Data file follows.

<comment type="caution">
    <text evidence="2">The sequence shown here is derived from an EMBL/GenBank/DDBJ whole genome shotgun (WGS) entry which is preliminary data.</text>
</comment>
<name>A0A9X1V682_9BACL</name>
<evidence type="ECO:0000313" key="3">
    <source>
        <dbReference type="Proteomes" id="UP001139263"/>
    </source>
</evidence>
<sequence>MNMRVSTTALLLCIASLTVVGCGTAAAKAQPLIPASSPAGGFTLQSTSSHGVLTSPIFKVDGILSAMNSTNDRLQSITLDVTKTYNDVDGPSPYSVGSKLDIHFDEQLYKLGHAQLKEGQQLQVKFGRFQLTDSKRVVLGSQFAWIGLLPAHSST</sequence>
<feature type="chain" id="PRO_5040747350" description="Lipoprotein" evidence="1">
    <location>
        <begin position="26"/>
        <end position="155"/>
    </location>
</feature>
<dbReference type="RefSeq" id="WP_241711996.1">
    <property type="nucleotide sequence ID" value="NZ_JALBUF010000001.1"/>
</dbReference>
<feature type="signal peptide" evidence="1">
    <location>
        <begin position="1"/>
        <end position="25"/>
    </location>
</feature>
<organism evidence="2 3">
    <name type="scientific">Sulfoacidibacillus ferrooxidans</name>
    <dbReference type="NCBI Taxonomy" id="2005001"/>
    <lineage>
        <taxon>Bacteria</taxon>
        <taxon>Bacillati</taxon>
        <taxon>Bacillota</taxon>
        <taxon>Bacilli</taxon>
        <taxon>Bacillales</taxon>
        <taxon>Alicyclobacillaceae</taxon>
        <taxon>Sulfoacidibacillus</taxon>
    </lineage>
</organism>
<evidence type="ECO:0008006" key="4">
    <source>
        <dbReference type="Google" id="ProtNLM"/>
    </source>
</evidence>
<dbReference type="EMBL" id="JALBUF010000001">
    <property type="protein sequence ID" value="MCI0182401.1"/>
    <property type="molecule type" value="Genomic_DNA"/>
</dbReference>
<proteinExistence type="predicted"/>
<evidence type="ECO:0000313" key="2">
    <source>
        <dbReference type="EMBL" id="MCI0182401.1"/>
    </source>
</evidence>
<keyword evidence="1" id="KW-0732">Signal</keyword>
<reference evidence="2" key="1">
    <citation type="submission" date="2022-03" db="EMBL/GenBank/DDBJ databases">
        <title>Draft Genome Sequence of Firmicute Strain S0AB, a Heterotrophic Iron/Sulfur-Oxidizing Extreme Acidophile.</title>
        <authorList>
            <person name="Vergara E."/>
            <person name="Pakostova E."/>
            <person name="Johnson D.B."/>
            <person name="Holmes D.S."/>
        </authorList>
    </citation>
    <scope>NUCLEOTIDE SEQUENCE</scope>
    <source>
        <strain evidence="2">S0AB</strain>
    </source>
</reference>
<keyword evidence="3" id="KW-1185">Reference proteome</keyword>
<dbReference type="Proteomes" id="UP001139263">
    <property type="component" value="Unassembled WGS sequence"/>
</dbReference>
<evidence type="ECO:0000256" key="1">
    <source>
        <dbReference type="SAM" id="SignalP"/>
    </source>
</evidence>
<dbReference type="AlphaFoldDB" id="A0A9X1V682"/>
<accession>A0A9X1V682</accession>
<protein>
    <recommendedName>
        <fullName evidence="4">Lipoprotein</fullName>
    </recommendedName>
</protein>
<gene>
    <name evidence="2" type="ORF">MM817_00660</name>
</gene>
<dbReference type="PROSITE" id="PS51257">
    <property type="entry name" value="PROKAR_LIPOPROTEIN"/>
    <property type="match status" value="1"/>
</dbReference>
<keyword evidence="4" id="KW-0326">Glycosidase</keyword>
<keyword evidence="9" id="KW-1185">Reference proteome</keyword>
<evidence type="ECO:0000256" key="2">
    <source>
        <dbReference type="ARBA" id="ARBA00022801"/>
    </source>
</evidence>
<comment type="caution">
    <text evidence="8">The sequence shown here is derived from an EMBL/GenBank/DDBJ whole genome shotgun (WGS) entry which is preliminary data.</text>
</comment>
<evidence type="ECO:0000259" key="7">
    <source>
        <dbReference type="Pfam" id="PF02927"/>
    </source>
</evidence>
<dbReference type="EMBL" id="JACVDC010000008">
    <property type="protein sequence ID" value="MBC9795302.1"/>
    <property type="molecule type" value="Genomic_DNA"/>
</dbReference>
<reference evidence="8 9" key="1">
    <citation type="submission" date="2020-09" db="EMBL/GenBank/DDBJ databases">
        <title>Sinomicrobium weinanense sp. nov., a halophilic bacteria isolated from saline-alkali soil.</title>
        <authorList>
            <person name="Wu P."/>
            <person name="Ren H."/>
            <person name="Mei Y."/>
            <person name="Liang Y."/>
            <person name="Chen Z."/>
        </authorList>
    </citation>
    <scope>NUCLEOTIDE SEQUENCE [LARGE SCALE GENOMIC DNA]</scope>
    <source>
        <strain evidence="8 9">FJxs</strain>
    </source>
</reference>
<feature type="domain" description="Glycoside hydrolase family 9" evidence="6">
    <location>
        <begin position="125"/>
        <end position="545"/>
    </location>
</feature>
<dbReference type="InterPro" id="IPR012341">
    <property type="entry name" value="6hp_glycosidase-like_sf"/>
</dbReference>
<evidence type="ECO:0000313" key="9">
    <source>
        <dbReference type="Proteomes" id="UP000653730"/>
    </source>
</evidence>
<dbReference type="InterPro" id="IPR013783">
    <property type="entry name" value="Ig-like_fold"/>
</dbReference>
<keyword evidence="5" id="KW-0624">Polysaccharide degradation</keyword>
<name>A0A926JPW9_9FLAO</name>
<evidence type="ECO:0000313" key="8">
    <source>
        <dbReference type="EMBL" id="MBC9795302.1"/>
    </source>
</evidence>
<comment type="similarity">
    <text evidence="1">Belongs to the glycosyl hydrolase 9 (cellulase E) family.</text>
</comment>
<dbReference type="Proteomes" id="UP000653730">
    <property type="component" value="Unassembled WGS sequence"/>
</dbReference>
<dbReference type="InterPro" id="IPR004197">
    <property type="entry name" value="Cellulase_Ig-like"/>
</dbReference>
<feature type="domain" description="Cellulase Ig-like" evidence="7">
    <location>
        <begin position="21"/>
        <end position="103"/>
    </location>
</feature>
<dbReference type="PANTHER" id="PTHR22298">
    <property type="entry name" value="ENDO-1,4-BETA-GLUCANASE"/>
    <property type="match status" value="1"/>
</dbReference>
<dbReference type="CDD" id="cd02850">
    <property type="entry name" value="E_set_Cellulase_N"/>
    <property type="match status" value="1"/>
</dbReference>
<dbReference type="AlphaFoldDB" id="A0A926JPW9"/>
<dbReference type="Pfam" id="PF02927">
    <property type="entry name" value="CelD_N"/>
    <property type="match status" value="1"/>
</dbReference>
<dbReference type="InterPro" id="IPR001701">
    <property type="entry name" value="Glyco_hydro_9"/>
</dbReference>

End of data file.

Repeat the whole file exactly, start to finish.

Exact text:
<comment type="caution">
    <text evidence="2">The sequence shown here is derived from an EMBL/GenBank/DDBJ whole genome shotgun (WGS) entry which is preliminary data.</text>
</comment>
<name>A0A9X1V682_9BACL</name>
<evidence type="ECO:0000313" key="3">
    <source>
        <dbReference type="Proteomes" id="UP001139263"/>
    </source>
</evidence>
<sequence>MNMRVSTTALLLCIASLTVVGCGTAAAKAQPLIPASSPAGGFTLQSTSSHGVLTSPIFKVDGILSAMNSTNDRLQSITLDVTKTYNDVDGPSPYSVGSKLDIHFDEQLYKLGHAQLKEGQQLQVKFGRFQLTDSKRVVLGSQFAWIGLLPAHSST</sequence>
<feature type="chain" id="PRO_5040747350" description="Lipoprotein" evidence="1">
    <location>
        <begin position="26"/>
        <end position="155"/>
    </location>
</feature>
<dbReference type="RefSeq" id="WP_241711996.1">
    <property type="nucleotide sequence ID" value="NZ_JALBUF010000001.1"/>
</dbReference>
<feature type="signal peptide" evidence="1">
    <location>
        <begin position="1"/>
        <end position="25"/>
    </location>
</feature>
<organism evidence="2 3">
    <name type="scientific">Sulfoacidibacillus ferrooxidans</name>
    <dbReference type="NCBI Taxonomy" id="2005001"/>
    <lineage>
        <taxon>Bacteria</taxon>
        <taxon>Bacillati</taxon>
        <taxon>Bacillota</taxon>
        <taxon>Bacilli</taxon>
        <taxon>Bacillales</taxon>
        <taxon>Alicyclobacillaceae</taxon>
        <taxon>Sulfoacidibacillus</taxon>
    </lineage>
</organism>
<evidence type="ECO:0008006" key="4">
    <source>
        <dbReference type="Google" id="ProtNLM"/>
    </source>
</evidence>
<dbReference type="EMBL" id="JALBUF010000001">
    <property type="protein sequence ID" value="MCI0182401.1"/>
    <property type="molecule type" value="Genomic_DNA"/>
</dbReference>
<proteinExistence type="predicted"/>
<evidence type="ECO:0000313" key="2">
    <source>
        <dbReference type="EMBL" id="MCI0182401.1"/>
    </source>
</evidence>
<keyword evidence="1" id="KW-0732">Signal</keyword>
<reference evidence="2" key="1">
    <citation type="submission" date="2022-03" db="EMBL/GenBank/DDBJ databases">
        <title>Draft Genome Sequence of Firmicute Strain S0AB, a Heterotrophic Iron/Sulfur-Oxidizing Extreme Acidophile.</title>
        <authorList>
            <person name="Vergara E."/>
            <person name="Pakostova E."/>
            <person name="Johnson D.B."/>
            <person name="Holmes D.S."/>
        </authorList>
    </citation>
    <scope>NUCLEOTIDE SEQUENCE</scope>
    <source>
        <strain evidence="2">S0AB</strain>
    </source>
</reference>
<keyword evidence="3" id="KW-1185">Reference proteome</keyword>
<dbReference type="Proteomes" id="UP001139263">
    <property type="component" value="Unassembled WGS sequence"/>
</dbReference>
<evidence type="ECO:0000256" key="1">
    <source>
        <dbReference type="SAM" id="SignalP"/>
    </source>
</evidence>
<dbReference type="AlphaFoldDB" id="A0A9X1V682"/>
<accession>A0A9X1V682</accession>
<protein>
    <recommendedName>
        <fullName evidence="4">Lipoprotein</fullName>
    </recommendedName>
</protein>
<gene>
    <name evidence="2" type="ORF">MM817_00660</name>
</gene>
<dbReference type="PROSITE" id="PS51257">
    <property type="entry name" value="PROKAR_LIPOPROTEIN"/>
    <property type="match status" value="1"/>
</dbReference>
<keyword evidence="4" id="KW-0326">Glycosidase</keyword>
<keyword evidence="9" id="KW-1185">Reference proteome</keyword>
<evidence type="ECO:0000256" key="2">
    <source>
        <dbReference type="ARBA" id="ARBA00022801"/>
    </source>
</evidence>
<comment type="caution">
    <text evidence="8">The sequence shown here is derived from an EMBL/GenBank/DDBJ whole genome shotgun (WGS) entry which is preliminary data.</text>
</comment>
<evidence type="ECO:0000259" key="7">
    <source>
        <dbReference type="Pfam" id="PF02927"/>
    </source>
</evidence>
<dbReference type="EMBL" id="JACVDC010000008">
    <property type="protein sequence ID" value="MBC9795302.1"/>
    <property type="molecule type" value="Genomic_DNA"/>
</dbReference>
<reference evidence="8 9" key="1">
    <citation type="submission" date="2020-09" db="EMBL/GenBank/DDBJ databases">
        <title>Sinomicrobium weinanense sp. nov., a halophilic bacteria isolated from saline-alkali soil.</title>
        <authorList>
            <person name="Wu P."/>
            <person name="Ren H."/>
            <person name="Mei Y."/>
            <person name="Liang Y."/>
            <person name="Chen Z."/>
        </authorList>
    </citation>
    <scope>NUCLEOTIDE SEQUENCE [LARGE SCALE GENOMIC DNA]</scope>
    <source>
        <strain evidence="8 9">FJxs</strain>
    </source>
</reference>
<feature type="domain" description="Glycoside hydrolase family 9" evidence="6">
    <location>
        <begin position="125"/>
        <end position="545"/>
    </location>
</feature>
<dbReference type="InterPro" id="IPR012341">
    <property type="entry name" value="6hp_glycosidase-like_sf"/>
</dbReference>
<evidence type="ECO:0000313" key="9">
    <source>
        <dbReference type="Proteomes" id="UP000653730"/>
    </source>
</evidence>
<dbReference type="InterPro" id="IPR013783">
    <property type="entry name" value="Ig-like_fold"/>
</dbReference>
<keyword evidence="5" id="KW-0624">Polysaccharide degradation</keyword>
<name>A0A926JPW9_9FLAO</name>
<evidence type="ECO:0000313" key="8">
    <source>
        <dbReference type="EMBL" id="MBC9795302.1"/>
    </source>
</evidence>
<comment type="similarity">
    <text evidence="1">Belongs to the glycosyl hydrolase 9 (cellulase E) family.</text>
</comment>
<dbReference type="Proteomes" id="UP000653730">
    <property type="component" value="Unassembled WGS sequence"/>
</dbReference>
<dbReference type="InterPro" id="IPR004197">
    <property type="entry name" value="Cellulase_Ig-like"/>
</dbReference>
<feature type="domain" description="Cellulase Ig-like" evidence="7">
    <location>
        <begin position="21"/>
        <end position="103"/>
    </location>
</feature>
<dbReference type="PANTHER" id="PTHR22298">
    <property type="entry name" value="ENDO-1,4-BETA-GLUCANASE"/>
    <property type="match status" value="1"/>
</dbReference>
<dbReference type="CDD" id="cd02850">
    <property type="entry name" value="E_set_Cellulase_N"/>
    <property type="match status" value="1"/>
</dbReference>
<dbReference type="AlphaFoldDB" id="A0A926JPW9"/>
<dbReference type="Pfam" id="PF02927">
    <property type="entry name" value="CelD_N"/>
    <property type="match status" value="1"/>
</dbReference>
<dbReference type="InterPro" id="IPR001701">
    <property type="entry name" value="Glyco_hydro_9"/>
</dbReference>